Mechanisms of Neuropathic Pain: Investigation by Contact Heat Evoked Potential

The safety and scientific validity of this study is the responsibility of the study sponsor and investigators. Listing a study does not mean it has been evaluated by the U.S. Federal Government. Read our disclaimer for details. Identifier: NCT00173420
Recruitment Status : Unknown
Verified June 2005 by National Taiwan University Hospital.
Recruitment status was:  Recruiting
First Posted : September 15, 2005
Last Update Posted : October 23, 2007
Information provided by:
National Taiwan University Hospital

Brief Summary:
In order to clarify the normal components of thermal and painful evoked potentials by heat in normal subjects of both genders and different age group, to clarify the effect of specific anatomy in pain transduction, transmission and modification, and to establish the effect of peripheral nerve and their terminal free ending on the nociceptive transduction, the investigators will use heat stimulation on normal controls and patients with neurological diseases to clarify such issues.

Condition or disease
Peripheral Nerve Diseases

Detailed Description:

Only a few studies focus on clinical diseases like neuropathic pain or neurogenic pain. Little is known about the differences between normal and pathogenic pain processing. It is an opportunity to apply EEG, ERPs in the clinical fields. In many clinical conditions, brain lesions provide a chance to study the possible roles of one neural structure in pain integration and processing. In addition the applications of EEG/ERPs on clinical conditions may be help in the understanding about mechanism and genesis of pain in pathogenic conditions, the diagnosis of pathogenic pain, and the therapeutic aspects of these abnormal pain senses.

One limit in the study of human pain is the inappropriate stimulation method. Evoked potentials by contact heat have previously been difficult to elicit due to slow temperature rise times associated with thermal stimulators. However recently, the CHEPS (Contact Heat-Evoked Potential Stimulator) is developed, which uses a newly developed heat-foil technology and can create a rapid heating rate (up to 70°C/sec). The baseline and peak temperature and the rising time can be precisely controlled. It provides a non-invasive technique in the investigation of human pain activation related to thermal and nociceptive pathways involved in pain processing. Unlike the heat stimulation delivered by laser, CHEPS can deliver noxious thermal stimuli repeatedly to a large area of skin to evoke a pain response of A-Delta and C fibers. In addition the rate of stimulation can be rapid to lead to the effect of temporal summation. When used with an EEG recording system, a patient's responses to pain perception and evoked potentials (EPs) can be recorded, which provide objective information about integrity of the nociceptive afferents of peripheral nerve system, spinal cord, as well as the brain response of different structures. The CHEPS provide the investigators a practical and convenient tool in clinical application to study pain. The investigators will use the CHEPS as stimulation for studying the heat evoked potentials and analyze the difference between the normal subjects and patients with peripheral nerve diseases. These might help to clarify the mechanism of neuropathic pain.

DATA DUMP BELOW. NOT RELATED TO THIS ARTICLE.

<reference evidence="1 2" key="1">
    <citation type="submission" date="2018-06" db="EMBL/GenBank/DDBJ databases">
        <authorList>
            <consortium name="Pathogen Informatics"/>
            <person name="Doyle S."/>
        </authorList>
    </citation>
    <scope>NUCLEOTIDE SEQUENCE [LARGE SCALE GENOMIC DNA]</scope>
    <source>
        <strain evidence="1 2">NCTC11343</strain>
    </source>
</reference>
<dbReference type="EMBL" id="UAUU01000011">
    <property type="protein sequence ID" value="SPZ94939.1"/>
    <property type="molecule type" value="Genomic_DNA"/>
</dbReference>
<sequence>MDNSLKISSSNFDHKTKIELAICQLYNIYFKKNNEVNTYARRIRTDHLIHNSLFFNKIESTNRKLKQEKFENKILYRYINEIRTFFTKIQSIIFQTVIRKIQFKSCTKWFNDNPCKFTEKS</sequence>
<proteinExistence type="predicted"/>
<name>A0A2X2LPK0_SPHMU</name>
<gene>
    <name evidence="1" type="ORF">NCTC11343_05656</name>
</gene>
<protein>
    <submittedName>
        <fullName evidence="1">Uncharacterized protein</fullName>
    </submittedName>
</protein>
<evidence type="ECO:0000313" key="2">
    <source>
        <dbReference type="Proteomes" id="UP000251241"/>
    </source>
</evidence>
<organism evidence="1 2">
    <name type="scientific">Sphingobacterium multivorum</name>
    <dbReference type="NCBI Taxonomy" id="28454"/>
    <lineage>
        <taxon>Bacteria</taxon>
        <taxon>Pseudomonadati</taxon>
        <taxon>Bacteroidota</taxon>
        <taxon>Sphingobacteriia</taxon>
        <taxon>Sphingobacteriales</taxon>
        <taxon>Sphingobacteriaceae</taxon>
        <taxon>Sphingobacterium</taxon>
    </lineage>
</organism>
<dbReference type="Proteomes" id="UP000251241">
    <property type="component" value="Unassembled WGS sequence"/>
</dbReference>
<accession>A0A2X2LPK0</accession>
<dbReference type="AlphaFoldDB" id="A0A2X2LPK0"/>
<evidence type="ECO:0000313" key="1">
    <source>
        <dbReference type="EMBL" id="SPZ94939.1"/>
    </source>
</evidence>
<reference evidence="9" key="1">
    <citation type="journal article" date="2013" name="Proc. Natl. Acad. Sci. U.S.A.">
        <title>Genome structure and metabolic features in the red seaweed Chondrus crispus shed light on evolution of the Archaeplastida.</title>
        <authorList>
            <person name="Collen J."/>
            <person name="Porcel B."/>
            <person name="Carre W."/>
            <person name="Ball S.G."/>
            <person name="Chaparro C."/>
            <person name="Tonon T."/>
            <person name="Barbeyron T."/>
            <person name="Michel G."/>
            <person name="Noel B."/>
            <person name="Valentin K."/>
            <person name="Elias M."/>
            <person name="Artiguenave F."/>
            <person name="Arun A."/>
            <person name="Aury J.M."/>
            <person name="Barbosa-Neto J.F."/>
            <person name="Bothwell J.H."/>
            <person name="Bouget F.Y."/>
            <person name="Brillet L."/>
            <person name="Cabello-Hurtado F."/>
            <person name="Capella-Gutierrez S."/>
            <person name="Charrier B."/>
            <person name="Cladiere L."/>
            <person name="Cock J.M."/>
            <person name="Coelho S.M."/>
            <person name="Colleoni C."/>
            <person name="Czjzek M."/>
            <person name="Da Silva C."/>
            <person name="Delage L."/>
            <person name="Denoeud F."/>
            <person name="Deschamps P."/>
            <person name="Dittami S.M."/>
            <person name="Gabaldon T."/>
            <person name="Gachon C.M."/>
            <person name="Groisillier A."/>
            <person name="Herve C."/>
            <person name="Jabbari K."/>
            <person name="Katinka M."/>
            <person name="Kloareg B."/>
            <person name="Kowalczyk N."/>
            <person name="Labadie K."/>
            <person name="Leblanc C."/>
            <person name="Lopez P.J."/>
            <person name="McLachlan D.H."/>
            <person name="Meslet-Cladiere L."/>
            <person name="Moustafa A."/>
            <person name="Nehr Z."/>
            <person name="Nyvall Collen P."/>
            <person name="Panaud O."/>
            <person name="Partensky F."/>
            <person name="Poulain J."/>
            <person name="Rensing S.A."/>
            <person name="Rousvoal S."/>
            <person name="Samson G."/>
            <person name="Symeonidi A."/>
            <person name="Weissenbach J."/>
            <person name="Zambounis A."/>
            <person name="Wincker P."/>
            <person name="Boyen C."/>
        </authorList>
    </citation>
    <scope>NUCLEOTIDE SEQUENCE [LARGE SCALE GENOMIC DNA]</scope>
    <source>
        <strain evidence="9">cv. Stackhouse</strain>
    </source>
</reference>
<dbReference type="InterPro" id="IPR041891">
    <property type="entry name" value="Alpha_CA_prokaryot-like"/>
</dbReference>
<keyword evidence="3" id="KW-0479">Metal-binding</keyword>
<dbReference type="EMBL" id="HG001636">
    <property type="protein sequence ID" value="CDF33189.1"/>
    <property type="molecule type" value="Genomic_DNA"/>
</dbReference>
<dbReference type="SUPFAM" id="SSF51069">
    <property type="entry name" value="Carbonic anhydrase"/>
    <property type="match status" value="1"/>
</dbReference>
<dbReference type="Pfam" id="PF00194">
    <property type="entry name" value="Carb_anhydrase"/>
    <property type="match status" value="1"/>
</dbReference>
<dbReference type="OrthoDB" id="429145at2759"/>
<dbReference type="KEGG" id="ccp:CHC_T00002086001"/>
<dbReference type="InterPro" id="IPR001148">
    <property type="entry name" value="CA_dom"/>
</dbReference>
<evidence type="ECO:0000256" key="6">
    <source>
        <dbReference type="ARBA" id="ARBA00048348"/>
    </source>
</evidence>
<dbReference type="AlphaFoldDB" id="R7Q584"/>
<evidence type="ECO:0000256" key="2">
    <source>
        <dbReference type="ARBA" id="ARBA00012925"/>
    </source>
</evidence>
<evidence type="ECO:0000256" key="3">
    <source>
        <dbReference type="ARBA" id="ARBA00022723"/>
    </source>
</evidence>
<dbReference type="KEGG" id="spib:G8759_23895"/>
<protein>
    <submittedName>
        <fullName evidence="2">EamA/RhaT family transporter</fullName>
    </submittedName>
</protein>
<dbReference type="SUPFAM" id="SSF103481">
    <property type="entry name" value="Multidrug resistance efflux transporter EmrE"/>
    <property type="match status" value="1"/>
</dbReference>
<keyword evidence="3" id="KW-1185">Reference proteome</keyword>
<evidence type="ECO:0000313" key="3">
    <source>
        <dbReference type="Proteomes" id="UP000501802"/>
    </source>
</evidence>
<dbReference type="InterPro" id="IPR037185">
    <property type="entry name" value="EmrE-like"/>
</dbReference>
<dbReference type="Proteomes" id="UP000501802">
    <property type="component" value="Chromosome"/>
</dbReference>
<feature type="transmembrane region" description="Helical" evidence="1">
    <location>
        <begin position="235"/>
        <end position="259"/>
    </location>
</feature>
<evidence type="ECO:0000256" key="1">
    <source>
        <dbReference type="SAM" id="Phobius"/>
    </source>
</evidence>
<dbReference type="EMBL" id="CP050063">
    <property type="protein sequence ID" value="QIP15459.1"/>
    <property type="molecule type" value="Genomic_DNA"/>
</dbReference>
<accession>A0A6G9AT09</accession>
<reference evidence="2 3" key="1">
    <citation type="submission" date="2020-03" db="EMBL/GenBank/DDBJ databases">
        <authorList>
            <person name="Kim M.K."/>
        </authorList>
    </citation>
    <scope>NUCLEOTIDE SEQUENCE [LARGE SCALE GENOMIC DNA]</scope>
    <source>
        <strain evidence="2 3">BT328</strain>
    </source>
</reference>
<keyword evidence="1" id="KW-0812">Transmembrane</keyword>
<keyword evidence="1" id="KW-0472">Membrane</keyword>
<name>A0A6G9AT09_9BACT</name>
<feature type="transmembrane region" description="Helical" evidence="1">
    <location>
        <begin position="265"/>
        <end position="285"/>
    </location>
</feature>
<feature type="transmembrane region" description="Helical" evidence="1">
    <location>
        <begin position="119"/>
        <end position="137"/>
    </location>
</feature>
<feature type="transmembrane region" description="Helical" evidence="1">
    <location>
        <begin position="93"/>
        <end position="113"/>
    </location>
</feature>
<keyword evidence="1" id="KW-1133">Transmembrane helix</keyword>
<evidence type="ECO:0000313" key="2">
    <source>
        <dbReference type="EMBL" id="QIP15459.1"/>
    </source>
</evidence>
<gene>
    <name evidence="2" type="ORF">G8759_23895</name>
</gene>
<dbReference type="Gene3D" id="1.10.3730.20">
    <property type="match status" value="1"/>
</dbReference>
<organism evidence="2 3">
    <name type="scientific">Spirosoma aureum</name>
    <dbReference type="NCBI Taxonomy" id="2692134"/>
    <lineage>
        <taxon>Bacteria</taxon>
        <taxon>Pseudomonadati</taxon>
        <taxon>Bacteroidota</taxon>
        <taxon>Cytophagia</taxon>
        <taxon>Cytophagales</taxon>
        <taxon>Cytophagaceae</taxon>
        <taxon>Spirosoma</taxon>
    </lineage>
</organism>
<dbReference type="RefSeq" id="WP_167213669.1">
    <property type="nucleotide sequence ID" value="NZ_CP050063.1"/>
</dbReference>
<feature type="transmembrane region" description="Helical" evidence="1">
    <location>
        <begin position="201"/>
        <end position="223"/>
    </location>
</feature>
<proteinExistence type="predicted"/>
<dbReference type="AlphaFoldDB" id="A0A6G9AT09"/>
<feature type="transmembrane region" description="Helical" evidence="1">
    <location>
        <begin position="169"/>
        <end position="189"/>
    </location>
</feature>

Study Type : Observational
Estimated Enrollment : 100 participants
Official Title: Mechanisms of Neuropathic Pain: Investigation by Contact Heat Evoked Potential
Study Start Date : June 2005

Information from the National Library of Medicine

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Ages Eligible for Study:   15 Years and older   (Child, Adult, Older Adult)
Sexes Eligible for Study:   All
Accepts Healthy Volunteers:   Yes

Inclusion Criteria:

  • Patients with peripheral nerve diseases or other neurological diseased with sensory disturbance
  • Normal subjects without:

    • Systemic disease like diabetes mellitus, renal disease or other systemic diseases
    • Abnormal neurological symptoms or signs
    • Psychological disease like affective disorders or psychosis.

Information from the National Library of Medicine

To learn more about this study, you or your doctor may contact the study research staff using the contact information provided by the sponsor.

Please refer to this study by its identifier (NCT number): NCT00173420

Contact: Sung-Tsang Hsieh, PhD 886-2-23123456 ext 8182

Department of Anatomy and Cell Biology, National Taiwan University College of Medicine Recruiting
Taipei, Taiwan
Contact: Sung-Tsang Hsieh, PhD    886-2-23123456 ext 8182   
Sponsors and Collaborators
National Taiwan University Hospital
Study Director: Sung-Tsang Hsieh, PhD Department of Anatomy and Cell Biology, National Taiwan University College of Medicine; Department of Neurology, National Taiwan University Hospital. Identifier: NCT00173420     History of Changes
Other Study ID Numbers: 9461700654
First Posted: September 15, 2005    Key Record Dates
Last Update Posted: October 23, 2007
Last Verified: June 2005

Keywords provided by National Taiwan University Hospital:
Normal Controls

Additional relevant MeSH terms:
Nervous System Diseases
Peripheral Nervous System Diseases
Neurologic Manifestations
Neuromuscular Diseases
Signs and Symptoms